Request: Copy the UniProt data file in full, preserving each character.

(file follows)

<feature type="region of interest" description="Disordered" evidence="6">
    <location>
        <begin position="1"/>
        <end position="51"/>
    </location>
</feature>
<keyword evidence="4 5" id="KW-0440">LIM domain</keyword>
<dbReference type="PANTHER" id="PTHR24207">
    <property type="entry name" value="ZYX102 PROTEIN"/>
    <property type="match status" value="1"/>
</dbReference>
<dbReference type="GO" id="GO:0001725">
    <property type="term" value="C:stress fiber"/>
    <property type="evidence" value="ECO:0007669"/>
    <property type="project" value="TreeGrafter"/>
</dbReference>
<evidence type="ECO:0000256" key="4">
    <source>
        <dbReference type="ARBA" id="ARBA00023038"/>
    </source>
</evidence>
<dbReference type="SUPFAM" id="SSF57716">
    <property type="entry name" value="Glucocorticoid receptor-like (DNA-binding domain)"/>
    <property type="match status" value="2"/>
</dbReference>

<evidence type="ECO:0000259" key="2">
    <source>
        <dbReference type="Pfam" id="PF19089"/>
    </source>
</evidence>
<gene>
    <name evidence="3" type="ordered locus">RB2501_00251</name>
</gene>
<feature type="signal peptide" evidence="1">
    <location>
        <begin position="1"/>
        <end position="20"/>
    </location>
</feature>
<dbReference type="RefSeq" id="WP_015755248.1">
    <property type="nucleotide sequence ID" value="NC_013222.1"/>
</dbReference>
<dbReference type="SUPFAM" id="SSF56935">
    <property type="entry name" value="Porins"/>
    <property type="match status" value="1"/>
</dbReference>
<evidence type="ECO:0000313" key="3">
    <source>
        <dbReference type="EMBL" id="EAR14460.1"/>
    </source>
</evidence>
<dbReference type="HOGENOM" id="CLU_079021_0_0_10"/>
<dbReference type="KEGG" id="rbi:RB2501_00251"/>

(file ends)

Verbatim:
<feature type="region of interest" description="Disordered" evidence="6">
    <location>
        <begin position="1"/>
        <end position="51"/>
    </location>
</feature>
<keyword evidence="4 5" id="KW-0440">LIM domain</keyword>
<dbReference type="PANTHER" id="PTHR24207">
    <property type="entry name" value="ZYX102 PROTEIN"/>
    <property type="match status" value="1"/>
</dbReference>
<dbReference type="GO" id="GO:0001725">
    <property type="term" value="C:stress fiber"/>
    <property type="evidence" value="ECO:0007669"/>
    <property type="project" value="TreeGrafter"/>
</dbReference>
<evidence type="ECO:0000256" key="4">
    <source>
        <dbReference type="ARBA" id="ARBA00023038"/>
    </source>
</evidence>
<dbReference type="SUPFAM" id="SSF57716">
    <property type="entry name" value="Glucocorticoid receptor-like (DNA-binding domain)"/>
    <property type="match status" value="2"/>
</dbReference>

<evidence type="ECO:0000259" key="2">
    <source>
        <dbReference type="Pfam" id="PF19089"/>
    </source>
</evidence>
<gene>
    <name evidence="3" type="ordered locus">RB2501_00251</name>
</gene>
<feature type="signal peptide" evidence="1">
    <location>
        <begin position="1"/>
        <end position="20"/>
    </location>
</feature>
<dbReference type="RefSeq" id="WP_015755248.1">
    <property type="nucleotide sequence ID" value="NC_013222.1"/>
</dbReference>
<dbReference type="SUPFAM" id="SSF56935">
    <property type="entry name" value="Porins"/>
    <property type="match status" value="1"/>
</dbReference>
<evidence type="ECO:0000313" key="3">
    <source>
        <dbReference type="EMBL" id="EAR14460.1"/>
    </source>
</evidence>
<dbReference type="HOGENOM" id="CLU_079021_0_0_10"/>
<dbReference type="KEGG" id="rbi:RB2501_00251"/>